8/10
Classic Anderson filmmaking and storytelling in its most creative packaging yet
20 April 2018
The union of Wes Anderson and stop-motion animation continues to be an ideal match. In 2009's "Fantastic Mr. Fox," Anderson showed what he could create using a medium that gives its author total control over every detail and every tiny movement; it amplified his comedy and creativity. This proves true once more in "Isle of Dogs," a completely original concept and story.

The film takes place in a fictional Japanese Dystopia in which a canine disease has swept over the city of Megasaki, leading the mayor to order the banishing of all dogs to Trash Island. Flash forward a little to the mayor's nephew, Atari (Koyu Rankin), crash-landing a plane on the island and encountering a pack of Trash Island dogs led by Chief (Bryan Cranston). The pack discerns that Atari is looking for his dog and bodyguard Spots (Liev Schreiber), the first dog ever shipped off to the island. Despite Chief's reluctance to help a human, he is overruled by Rex (Edward Norton), King (Bob Balaban), Duke (Jeff Goldblum) and Boss (Bill Murray).

Their adventure becomes this fresh and interesting way of exploring the relationship between man and dog, embodied in the initially tenuous dynamic between Atari, an orphan in search of his best friend, and Chief, who has found new purpose on Trash Island because he doesn't have to be obedient.

That story could've been told any number of ways, so in a sense the Japanese cultural aesthetic could be deemed arbitrary, yet it really adds a distinctive flavor. Various Kabuki/Noh theatre influences blend with Anderson's usual visual stylization and storytelling rhythm, and Alexandre Desplat gets a fresh musical palette to work with for his excellent score. It's clear that Anderson was destined to do something in a traditional Japanese style and it was probably easiest to do in a completely fictional adventure story.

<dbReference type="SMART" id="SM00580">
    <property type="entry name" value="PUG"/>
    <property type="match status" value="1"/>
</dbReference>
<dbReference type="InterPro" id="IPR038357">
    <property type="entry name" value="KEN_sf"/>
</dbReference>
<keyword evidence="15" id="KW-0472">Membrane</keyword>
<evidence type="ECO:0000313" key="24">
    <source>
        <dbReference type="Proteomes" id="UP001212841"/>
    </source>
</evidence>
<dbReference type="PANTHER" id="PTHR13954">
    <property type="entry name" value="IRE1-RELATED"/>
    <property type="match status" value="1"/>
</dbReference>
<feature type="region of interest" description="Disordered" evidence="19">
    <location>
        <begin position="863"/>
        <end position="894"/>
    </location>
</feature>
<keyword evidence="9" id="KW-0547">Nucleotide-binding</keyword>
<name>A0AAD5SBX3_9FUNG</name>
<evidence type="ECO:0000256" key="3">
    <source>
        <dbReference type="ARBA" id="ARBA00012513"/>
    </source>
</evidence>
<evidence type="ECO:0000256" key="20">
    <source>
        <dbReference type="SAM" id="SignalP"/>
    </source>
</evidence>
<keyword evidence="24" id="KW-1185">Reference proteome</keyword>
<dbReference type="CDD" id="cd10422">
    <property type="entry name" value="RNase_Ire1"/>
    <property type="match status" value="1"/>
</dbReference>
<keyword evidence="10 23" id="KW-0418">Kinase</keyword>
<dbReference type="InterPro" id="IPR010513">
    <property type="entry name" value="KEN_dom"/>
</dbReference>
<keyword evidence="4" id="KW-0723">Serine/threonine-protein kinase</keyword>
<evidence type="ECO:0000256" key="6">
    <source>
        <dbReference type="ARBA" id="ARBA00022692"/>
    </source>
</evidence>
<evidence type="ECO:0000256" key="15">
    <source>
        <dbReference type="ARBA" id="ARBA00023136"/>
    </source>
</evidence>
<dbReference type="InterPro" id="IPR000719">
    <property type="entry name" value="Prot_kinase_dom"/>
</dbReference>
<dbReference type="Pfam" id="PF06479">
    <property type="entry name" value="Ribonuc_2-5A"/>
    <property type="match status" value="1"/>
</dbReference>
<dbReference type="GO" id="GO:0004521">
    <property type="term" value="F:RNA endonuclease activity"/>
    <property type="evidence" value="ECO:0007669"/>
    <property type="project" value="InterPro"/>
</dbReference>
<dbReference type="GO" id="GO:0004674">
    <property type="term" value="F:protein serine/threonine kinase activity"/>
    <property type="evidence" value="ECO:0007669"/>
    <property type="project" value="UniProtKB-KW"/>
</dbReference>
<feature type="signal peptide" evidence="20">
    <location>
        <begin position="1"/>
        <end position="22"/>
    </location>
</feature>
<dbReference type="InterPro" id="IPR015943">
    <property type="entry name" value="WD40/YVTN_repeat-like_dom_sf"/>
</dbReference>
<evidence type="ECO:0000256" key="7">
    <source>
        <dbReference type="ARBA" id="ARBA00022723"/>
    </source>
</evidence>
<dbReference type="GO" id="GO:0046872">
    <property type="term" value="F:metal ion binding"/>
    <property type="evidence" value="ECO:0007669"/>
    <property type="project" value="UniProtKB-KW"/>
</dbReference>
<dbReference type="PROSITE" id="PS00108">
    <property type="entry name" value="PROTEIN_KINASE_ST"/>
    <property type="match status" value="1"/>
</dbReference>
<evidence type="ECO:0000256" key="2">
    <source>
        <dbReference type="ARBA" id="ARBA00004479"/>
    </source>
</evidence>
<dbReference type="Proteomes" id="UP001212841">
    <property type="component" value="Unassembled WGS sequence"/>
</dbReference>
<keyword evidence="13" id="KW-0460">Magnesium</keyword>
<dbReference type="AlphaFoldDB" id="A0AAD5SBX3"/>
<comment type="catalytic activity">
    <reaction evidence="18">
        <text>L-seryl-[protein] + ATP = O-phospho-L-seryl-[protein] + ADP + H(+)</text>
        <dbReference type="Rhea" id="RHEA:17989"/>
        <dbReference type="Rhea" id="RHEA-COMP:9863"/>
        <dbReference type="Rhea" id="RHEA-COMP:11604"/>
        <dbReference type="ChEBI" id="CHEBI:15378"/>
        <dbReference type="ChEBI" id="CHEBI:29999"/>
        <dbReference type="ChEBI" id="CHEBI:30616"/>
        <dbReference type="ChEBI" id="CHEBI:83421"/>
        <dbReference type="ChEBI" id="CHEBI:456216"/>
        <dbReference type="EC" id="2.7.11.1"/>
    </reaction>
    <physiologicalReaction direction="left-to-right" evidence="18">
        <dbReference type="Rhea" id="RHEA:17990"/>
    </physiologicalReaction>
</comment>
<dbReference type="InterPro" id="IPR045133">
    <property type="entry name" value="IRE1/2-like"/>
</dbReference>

All this to say, "Isle of Dogs" is rife with Anderson trademarks that will undoubtedly satiate his most devoted fans. He only gets points for dressing up some of his most prolific themes -a protagonist with dead parents, estranged relationships and a meticulous plan gone wrong - in his most unique and creative way to date. The world-building he does in this film is unlike anything he's done before, from the visuals of a Dystopic Japan to telling a story in which only the animals speak English and there are no inorganic subtitles.